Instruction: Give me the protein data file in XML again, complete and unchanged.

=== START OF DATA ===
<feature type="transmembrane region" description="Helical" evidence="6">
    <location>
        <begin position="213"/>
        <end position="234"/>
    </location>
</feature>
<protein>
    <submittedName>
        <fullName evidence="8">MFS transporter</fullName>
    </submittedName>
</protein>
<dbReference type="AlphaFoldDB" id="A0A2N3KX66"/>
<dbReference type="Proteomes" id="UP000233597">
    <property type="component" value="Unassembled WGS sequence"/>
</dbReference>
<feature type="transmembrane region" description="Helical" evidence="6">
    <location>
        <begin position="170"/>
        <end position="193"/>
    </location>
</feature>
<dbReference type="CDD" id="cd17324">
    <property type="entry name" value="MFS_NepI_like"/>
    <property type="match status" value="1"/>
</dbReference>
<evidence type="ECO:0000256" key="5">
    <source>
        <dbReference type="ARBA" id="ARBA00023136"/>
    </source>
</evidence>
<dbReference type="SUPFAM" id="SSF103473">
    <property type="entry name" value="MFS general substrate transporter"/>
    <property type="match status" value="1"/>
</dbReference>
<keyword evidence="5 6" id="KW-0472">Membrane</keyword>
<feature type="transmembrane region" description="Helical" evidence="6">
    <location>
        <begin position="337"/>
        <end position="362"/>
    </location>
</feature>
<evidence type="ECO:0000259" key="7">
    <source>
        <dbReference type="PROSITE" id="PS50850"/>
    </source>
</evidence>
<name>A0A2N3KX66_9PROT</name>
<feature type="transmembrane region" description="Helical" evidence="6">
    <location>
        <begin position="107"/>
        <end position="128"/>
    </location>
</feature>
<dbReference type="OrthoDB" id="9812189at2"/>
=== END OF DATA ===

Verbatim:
<feature type="transmembrane region" description="Helical" evidence="6">
    <location>
        <begin position="213"/>
        <end position="234"/>
    </location>
</feature>
<protein>
    <submittedName>
        <fullName evidence="8">MFS transporter</fullName>
    </submittedName>
</protein>
<dbReference type="AlphaFoldDB" id="A0A2N3KX66"/>
<dbReference type="Proteomes" id="UP000233597">
    <property type="component" value="Unassembled WGS sequence"/>
</dbReference>
<feature type="transmembrane region" description="Helical" evidence="6">
    <location>
        <begin position="170"/>
        <end position="193"/>
    </location>
</feature>
<dbReference type="CDD" id="cd17324">
    <property type="entry name" value="MFS_NepI_like"/>
    <property type="match status" value="1"/>
</dbReference>
<evidence type="ECO:0000256" key="5">
    <source>
        <dbReference type="ARBA" id="ARBA00023136"/>
    </source>
</evidence>
<dbReference type="SUPFAM" id="SSF103473">
    <property type="entry name" value="MFS general substrate transporter"/>
    <property type="match status" value="1"/>
</dbReference>
<keyword evidence="5 6" id="KW-0472">Membrane</keyword>
<feature type="transmembrane region" description="Helical" evidence="6">
    <location>
        <begin position="337"/>
        <end position="362"/>
    </location>
</feature>
<evidence type="ECO:0000259" key="7">
    <source>
        <dbReference type="PROSITE" id="PS50850"/>
    </source>
</evidence>
<name>A0A2N3KX66_9PROT</name>
<feature type="transmembrane region" description="Helical" evidence="6">
    <location>
        <begin position="107"/>
        <end position="128"/>
    </location>
</feature>
<dbReference type="OrthoDB" id="9812189at2"/>